Headquartered in Rochester, N.Y., since 1999, online e-mail and calendaring company doesn't benefit from the Web 2.0 buzz. But its offerings have a familiar ring to people who have explored hosted alternatives to Microsoft's Exchange.
Like , BlueTie uses AJAX Web development to make an interactive Web front end. It targets small and medium-size businesses, selling through Internet Service Providers, resellers and its own direct sales force. Last month, it introduced a free version of its e-mail and calendaring service to complement a high-end $4.99 per user per month service, which has more storage and additional features.
To monetize the
There are similar service tie-ins to buy flowers, and talks with office supply partners and other services are in the works, says CEO David Koretz. BlueTie gets a cut of the revenue from transactions.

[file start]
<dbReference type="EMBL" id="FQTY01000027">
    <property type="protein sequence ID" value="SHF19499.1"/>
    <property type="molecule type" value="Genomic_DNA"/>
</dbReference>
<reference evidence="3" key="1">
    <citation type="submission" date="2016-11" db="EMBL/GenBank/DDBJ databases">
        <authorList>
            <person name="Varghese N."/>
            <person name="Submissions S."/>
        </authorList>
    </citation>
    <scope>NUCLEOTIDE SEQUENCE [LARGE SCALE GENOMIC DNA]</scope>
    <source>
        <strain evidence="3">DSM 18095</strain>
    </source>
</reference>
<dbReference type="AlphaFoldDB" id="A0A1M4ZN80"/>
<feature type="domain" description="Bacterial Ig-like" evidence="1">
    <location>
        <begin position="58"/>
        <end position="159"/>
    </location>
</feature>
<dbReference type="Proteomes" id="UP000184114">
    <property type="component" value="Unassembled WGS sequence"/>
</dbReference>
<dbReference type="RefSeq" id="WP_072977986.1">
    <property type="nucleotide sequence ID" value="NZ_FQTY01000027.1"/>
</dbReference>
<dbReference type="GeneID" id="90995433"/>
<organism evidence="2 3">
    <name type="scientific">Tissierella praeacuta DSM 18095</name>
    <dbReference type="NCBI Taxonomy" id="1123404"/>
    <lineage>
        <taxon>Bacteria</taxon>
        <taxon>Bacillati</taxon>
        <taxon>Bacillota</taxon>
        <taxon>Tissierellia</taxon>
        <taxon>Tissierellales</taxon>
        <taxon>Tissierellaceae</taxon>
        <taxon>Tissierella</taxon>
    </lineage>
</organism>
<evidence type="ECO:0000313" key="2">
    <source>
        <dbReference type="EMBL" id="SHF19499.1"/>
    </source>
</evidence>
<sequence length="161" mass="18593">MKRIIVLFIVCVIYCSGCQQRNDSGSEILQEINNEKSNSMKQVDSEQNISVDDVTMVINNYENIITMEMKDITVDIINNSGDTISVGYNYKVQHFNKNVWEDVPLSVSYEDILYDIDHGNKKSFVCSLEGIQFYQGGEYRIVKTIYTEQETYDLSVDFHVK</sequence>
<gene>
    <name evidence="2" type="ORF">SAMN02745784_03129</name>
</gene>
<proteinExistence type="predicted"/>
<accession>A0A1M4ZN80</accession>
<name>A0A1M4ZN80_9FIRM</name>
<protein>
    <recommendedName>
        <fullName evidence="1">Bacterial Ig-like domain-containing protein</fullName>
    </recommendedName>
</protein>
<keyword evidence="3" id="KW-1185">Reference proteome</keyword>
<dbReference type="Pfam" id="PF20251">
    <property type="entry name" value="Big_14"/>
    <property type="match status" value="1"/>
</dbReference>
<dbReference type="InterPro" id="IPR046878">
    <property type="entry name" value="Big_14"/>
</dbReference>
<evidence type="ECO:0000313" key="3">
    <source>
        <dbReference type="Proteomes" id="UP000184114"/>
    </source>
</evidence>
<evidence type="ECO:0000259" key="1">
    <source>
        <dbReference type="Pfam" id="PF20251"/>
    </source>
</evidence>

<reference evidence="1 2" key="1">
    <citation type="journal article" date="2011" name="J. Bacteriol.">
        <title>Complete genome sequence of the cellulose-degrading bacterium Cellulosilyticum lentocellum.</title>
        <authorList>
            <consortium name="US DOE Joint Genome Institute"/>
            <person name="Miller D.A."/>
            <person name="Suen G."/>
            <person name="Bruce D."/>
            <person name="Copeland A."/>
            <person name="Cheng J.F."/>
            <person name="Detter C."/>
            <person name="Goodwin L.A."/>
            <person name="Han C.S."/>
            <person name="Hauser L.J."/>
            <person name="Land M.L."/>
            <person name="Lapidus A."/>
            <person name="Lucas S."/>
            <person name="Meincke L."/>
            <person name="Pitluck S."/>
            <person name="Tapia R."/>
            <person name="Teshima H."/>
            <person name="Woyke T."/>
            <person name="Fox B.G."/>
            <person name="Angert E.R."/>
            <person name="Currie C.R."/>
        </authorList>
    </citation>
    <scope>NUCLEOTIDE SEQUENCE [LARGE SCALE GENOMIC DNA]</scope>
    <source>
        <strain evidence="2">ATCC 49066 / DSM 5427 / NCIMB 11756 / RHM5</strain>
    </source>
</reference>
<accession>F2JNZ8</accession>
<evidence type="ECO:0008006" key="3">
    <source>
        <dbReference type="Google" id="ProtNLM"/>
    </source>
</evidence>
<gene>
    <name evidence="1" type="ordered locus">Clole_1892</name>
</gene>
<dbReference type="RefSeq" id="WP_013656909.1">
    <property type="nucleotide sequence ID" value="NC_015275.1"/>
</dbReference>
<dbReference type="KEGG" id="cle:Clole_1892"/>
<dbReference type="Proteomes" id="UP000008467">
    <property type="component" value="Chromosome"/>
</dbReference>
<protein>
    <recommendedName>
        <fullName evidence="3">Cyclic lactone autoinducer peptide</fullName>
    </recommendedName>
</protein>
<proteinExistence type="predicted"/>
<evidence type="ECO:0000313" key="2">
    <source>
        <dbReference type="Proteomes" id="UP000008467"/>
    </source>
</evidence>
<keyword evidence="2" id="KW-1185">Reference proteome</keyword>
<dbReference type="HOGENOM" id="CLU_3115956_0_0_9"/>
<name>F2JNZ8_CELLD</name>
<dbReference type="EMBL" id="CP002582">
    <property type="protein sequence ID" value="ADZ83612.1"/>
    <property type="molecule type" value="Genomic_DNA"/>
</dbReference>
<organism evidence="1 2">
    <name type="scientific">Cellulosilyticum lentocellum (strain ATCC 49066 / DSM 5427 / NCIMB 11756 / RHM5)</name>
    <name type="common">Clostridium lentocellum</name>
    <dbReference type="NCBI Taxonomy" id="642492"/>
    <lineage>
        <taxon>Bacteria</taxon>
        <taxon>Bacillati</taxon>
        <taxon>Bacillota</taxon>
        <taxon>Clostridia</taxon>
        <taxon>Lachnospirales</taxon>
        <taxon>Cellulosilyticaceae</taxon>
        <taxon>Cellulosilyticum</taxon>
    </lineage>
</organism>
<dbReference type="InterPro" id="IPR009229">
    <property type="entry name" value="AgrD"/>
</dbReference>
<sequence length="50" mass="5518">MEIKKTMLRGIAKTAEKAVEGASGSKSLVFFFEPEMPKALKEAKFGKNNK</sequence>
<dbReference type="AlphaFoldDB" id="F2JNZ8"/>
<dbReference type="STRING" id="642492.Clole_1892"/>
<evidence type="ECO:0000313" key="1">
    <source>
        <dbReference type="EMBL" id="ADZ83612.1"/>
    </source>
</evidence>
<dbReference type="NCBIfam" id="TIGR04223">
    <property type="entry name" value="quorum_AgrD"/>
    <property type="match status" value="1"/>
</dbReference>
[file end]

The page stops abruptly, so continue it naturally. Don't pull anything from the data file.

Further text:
"We don't want to have obvious advertising," he said. "It's a major bet on our side that we can be relevant to users and they're going to want to use our services."
On Monday, the company will start a program to give outsiders the ability to write mashups with its applications. The first step in that process is letting resellers have a single console for managing user accounts, said Koretz. Over time, the company will give developers the ability to access and import data in BlueTie applications, he said.